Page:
On February 10, U.S. President Joe Biden announced further sanctions against Myanmar’s military leaders following a military coup on February 1. That coup, along with the arrest of Myanmar’s de facto civilian leader, Aung San Suu Kyi, and other civilian leaders, sparked protests across the country.
During a February 5 episode of the "World According to Jesse,” which airs on Russia’s state-funded RT America channel, former Minnesota Gov. Jesse Ventura and co-host Brigida Santos discussed events in Myanmar.
Santos raised the arrest of Suu Kyi, noting the ousted leader had “defended her country as its predominately Buddhist military committed genocide against Rohingya Muslim minorities on her watch."
She said that the U.S. has been hypocritical in condemning China’s "alleged genocide” of Uighur Muslims in its northwestern Xinjiang region given “the genocide” of Rohingya Muslims in Myanmar.
"The Trump and Biden administrations have both called China's repression of Uighur Muslims in Xinjiang genocide, but the U.S. has also sanctioned Chinese authorities over the internment of Muslim minorities. And yet Washington is somehow backing Myanmar's leader even though she has been criticized by the international community for her role in the genocide of Muslims,” Santos said.
“Hypocrisy always seems to ensue when the government can somehow benefit.”
The statement is misleading. The U.S. has sanctioned officials in both countries for their roles in the alleged genocides.
U.S. opposition to the military coup in Myanmar and support for civilian governance in general is different than direct support for Suu Kyi or her policies. While it’s true that Suu Kyi has defended Myanmar against genocide accusations at the top United Nations court, she had no control over the military when it launched the brutal crackdown on Rohingya Muslims, which began in late 2016.
In August 2018, U.N. investigators found that Myanmar’s military had perpetrated unlawful killings, rape and other forms of sexual violence on a massive scale against Muslim Rohingya with “genocidal intent.”
The then-U.S. ambassador to the UN, Nikki Haley, said that the State Department's own fact-finding report was "consistent" with the U.N. report. However, the State Department avoided the term “genocide” due to the “complexity” of such legal designations, then-State Department spokesperson Heather Nauert said.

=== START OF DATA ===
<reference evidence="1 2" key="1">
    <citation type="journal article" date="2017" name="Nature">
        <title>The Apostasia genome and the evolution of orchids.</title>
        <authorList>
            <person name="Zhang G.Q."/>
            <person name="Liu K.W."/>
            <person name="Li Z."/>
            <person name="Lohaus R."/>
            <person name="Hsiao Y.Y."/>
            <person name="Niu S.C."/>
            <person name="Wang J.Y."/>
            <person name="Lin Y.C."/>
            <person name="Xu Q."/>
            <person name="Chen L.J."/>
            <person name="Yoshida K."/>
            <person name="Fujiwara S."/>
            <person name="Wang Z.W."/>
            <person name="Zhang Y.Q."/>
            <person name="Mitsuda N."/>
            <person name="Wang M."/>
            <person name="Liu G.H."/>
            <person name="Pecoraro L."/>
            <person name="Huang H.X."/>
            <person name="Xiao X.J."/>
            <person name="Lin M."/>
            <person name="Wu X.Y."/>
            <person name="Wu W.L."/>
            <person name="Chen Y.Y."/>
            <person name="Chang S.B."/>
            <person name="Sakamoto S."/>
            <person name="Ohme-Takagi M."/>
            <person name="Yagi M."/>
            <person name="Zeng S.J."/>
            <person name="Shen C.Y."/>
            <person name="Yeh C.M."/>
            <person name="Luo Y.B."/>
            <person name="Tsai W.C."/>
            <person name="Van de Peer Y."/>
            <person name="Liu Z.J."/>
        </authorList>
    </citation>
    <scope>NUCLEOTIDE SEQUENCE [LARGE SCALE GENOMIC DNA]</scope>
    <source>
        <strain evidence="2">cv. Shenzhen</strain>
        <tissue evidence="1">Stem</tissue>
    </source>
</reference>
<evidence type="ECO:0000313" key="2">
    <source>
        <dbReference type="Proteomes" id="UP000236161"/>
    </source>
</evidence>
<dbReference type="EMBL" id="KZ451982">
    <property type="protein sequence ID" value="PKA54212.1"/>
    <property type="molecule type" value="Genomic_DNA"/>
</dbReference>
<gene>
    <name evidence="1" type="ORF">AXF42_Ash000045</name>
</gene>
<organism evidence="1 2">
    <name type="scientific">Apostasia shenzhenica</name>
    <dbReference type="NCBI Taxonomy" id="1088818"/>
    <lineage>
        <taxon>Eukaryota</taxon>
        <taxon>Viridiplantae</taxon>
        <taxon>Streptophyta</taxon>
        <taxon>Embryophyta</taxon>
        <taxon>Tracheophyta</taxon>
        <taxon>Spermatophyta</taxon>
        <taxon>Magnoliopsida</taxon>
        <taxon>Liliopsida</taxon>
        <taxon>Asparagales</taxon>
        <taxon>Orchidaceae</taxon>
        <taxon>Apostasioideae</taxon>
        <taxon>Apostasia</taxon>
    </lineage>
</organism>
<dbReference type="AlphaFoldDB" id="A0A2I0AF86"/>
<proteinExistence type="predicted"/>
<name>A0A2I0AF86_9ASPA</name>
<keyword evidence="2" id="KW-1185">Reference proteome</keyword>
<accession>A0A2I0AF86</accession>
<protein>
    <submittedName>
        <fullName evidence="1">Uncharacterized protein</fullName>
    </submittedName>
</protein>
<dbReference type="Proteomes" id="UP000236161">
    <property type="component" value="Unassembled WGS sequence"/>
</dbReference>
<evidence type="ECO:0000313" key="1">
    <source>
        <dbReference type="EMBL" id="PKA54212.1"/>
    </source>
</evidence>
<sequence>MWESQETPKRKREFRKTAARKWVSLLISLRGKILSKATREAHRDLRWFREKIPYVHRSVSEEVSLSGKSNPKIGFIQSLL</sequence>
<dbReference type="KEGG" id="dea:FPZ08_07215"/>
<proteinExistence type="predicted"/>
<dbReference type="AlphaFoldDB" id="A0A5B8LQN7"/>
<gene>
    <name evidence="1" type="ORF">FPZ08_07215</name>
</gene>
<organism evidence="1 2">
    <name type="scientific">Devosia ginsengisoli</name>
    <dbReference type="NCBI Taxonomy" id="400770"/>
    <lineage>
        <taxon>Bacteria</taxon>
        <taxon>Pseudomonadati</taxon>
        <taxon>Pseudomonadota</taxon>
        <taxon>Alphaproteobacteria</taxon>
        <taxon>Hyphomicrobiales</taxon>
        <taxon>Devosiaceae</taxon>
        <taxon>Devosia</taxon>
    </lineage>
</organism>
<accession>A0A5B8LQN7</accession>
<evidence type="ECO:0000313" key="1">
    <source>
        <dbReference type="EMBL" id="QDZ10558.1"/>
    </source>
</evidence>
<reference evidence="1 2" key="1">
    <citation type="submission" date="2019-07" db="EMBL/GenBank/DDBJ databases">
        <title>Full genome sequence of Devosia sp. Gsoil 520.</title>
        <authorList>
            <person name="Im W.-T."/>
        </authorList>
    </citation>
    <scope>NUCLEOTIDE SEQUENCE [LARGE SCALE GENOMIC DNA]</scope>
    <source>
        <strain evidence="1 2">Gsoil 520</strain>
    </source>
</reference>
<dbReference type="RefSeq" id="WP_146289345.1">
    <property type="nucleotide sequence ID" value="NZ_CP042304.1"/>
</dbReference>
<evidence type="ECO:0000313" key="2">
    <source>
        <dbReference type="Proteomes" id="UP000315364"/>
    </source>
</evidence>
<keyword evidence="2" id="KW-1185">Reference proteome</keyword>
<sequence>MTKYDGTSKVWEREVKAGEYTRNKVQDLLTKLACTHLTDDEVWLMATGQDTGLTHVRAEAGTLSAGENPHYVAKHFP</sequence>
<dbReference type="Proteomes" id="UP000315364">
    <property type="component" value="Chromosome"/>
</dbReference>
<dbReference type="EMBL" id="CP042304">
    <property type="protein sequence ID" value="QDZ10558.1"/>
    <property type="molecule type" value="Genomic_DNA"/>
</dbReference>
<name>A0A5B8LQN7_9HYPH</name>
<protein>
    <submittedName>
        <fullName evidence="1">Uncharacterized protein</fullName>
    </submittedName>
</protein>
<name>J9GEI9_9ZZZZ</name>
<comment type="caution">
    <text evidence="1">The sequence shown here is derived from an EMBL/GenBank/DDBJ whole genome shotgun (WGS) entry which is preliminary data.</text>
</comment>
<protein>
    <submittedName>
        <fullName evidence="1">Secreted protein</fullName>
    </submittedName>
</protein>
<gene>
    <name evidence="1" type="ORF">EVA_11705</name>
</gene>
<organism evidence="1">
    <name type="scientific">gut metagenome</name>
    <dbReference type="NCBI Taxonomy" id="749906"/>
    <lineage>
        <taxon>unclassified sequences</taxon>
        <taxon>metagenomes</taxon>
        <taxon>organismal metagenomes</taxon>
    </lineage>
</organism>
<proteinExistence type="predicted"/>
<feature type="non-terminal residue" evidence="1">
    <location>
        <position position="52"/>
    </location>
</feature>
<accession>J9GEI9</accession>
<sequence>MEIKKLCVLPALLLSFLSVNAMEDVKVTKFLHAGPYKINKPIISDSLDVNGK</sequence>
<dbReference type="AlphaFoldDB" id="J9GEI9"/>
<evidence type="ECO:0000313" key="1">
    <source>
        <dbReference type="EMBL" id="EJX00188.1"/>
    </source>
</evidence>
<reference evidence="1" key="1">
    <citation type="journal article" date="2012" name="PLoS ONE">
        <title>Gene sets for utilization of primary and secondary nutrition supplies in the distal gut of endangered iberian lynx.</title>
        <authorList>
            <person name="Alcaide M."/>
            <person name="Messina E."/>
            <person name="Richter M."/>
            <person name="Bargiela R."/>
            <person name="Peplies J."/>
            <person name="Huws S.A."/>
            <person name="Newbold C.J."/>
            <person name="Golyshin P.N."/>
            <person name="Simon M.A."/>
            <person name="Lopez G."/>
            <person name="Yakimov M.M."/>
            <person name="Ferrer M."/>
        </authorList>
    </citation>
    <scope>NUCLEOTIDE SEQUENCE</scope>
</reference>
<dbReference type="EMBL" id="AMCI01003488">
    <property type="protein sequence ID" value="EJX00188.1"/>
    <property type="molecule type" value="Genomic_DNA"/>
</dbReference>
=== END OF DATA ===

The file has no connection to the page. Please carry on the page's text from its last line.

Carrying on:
In November 2017, then-U.S. Secretary of State Rex Tillerson said “ethnic cleansing” and “horrendous atrocities” were being carried out against Rohingya Muslims in Rakhine state. He added that those behind the crimes should be “held accountable” and called for targeted sanctions.
In November 2018, then-U.S. Vice President Mike Pence directly criticized Suu Kyi for the military crackdown on Rohingya Muslims.
“The violence and persecution by military and vigilantes that resulted in driving 700,000 Rohingya to Bangladesh is without excuse,” Pence told Suu Kyi during a face-to-face meeting in Singapore.
The U.S. has imposed sanctions on those responsible for ethnic cleansing in Myanmar.
In August 2018, the U.S. Department of the Treasury’s Office of Foreign Assets Control (OFAC) announced it had “sanctioned four Burmese military and Border Guard Police commanders and two Burmese military units for their involvement in ethnic cleansing in Burma’s Rakhine State and other widespread human rights abuses in Burma’s Kachin and Shan States.”
In December 2019, senior Burmese military leaders were hit with sanctions for committing “serious human rights abuse against members of ethnic minority groups across [Myanmar], including those in the northern Rakhine, Kachin and Shan States, among others” under the Global Magnitsky Human Rights Accountability Act.
Among those sanctioned were military chief Min Aung Hlaing (who instigated the recent coup), his deputy Soe Win, and two light infantry division heads whose troops “participated in serious human rights” abuses.